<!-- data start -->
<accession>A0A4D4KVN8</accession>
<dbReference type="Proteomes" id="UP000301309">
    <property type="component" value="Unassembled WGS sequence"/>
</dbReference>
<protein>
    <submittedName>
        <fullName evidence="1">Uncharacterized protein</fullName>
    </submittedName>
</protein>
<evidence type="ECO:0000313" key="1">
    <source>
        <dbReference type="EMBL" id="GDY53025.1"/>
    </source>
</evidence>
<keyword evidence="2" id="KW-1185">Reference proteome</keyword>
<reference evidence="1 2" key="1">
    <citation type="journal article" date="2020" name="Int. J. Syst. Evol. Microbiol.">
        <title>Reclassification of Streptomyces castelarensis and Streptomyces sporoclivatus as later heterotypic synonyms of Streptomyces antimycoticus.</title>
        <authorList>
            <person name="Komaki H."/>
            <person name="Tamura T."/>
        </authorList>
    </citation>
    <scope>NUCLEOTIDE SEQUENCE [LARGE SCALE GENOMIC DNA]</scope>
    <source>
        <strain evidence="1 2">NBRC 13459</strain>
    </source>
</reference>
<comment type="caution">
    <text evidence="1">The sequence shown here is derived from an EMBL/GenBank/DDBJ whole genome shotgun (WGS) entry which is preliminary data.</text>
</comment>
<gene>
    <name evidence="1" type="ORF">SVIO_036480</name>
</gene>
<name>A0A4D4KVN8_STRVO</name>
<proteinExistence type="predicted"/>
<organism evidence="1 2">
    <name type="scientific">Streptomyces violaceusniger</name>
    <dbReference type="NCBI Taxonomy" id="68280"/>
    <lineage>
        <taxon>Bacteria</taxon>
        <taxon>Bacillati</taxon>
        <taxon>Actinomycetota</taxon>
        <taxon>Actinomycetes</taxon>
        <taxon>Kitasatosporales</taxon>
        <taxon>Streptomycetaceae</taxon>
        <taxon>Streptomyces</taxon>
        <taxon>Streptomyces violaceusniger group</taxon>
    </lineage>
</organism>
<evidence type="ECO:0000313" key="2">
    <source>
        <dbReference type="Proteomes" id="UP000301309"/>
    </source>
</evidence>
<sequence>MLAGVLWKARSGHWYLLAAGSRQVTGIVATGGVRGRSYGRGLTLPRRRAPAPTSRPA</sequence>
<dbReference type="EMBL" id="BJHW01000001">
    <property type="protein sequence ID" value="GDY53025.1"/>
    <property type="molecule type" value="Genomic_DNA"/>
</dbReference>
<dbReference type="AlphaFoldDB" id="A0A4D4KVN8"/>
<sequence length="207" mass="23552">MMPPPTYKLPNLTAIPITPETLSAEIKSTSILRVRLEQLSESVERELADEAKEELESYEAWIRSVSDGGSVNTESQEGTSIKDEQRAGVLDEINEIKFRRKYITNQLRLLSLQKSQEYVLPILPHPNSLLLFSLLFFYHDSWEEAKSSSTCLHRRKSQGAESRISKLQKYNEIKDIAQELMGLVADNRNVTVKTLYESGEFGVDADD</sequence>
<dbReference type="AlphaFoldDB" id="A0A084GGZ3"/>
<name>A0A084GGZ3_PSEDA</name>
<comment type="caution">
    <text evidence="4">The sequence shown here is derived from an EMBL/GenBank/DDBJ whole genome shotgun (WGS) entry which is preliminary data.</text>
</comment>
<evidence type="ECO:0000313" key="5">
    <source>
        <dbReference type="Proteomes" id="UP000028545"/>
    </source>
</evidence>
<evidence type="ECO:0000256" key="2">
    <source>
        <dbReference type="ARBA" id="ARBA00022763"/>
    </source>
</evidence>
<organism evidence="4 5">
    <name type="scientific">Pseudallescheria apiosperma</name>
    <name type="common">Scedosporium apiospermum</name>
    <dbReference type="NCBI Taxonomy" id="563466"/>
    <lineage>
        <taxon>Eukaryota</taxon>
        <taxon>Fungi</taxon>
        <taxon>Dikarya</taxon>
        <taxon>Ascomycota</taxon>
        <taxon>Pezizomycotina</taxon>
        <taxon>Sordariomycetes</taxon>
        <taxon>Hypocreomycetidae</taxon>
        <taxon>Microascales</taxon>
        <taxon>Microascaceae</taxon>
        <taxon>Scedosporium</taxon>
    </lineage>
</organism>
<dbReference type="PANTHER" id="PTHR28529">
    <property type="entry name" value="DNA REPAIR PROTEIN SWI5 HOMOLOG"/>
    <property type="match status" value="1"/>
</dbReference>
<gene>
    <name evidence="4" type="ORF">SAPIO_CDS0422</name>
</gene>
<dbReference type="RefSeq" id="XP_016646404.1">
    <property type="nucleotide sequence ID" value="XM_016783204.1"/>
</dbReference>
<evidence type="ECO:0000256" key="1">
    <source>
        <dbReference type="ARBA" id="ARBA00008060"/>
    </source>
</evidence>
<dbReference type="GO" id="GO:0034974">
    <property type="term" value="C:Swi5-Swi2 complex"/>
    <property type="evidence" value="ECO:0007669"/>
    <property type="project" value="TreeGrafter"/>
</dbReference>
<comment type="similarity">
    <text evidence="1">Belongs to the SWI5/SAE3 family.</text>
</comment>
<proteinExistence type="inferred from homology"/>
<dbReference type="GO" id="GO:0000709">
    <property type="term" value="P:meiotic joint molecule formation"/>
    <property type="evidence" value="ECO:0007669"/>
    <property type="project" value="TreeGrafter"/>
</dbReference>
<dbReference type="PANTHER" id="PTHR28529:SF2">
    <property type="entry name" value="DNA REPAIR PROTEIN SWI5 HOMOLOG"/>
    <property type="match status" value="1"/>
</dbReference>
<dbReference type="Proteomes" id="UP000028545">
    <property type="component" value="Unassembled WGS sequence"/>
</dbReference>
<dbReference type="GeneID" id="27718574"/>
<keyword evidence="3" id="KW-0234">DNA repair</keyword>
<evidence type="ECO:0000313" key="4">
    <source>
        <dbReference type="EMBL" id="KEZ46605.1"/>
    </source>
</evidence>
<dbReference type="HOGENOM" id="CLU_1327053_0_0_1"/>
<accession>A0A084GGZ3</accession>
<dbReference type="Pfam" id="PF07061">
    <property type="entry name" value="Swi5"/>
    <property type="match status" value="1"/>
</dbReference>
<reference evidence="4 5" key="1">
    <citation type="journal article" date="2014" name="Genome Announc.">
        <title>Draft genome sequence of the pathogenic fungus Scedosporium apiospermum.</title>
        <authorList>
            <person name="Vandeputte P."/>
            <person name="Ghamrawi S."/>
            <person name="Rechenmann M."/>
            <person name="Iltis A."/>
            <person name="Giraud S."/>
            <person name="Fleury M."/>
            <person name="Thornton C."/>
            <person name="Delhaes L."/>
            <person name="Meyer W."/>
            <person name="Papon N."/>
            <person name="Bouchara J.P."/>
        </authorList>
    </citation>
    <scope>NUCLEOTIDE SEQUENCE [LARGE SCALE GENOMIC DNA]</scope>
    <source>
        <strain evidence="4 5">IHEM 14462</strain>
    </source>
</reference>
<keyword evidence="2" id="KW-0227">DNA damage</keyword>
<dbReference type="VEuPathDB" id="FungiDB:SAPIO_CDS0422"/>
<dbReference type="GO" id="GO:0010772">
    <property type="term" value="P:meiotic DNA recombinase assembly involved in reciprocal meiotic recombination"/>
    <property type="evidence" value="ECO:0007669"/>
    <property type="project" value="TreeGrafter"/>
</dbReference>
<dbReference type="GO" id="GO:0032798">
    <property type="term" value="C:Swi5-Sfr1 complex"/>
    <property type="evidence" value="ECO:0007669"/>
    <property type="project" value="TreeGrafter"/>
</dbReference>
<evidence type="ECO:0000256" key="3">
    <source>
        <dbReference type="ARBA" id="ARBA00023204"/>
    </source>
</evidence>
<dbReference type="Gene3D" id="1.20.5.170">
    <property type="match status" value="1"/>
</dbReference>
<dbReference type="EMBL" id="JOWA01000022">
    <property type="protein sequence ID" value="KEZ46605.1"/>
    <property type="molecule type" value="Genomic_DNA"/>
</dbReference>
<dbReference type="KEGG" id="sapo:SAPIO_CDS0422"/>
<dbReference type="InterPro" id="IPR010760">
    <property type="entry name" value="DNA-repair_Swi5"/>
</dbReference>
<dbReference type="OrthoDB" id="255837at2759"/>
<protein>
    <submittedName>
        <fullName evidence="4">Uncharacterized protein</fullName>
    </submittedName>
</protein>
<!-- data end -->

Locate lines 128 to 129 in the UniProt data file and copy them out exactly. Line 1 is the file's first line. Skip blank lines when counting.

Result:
<dbReference type="Proteomes" id="UP000028545">
    <property type="component" value="Unassembled WGS sequence"/>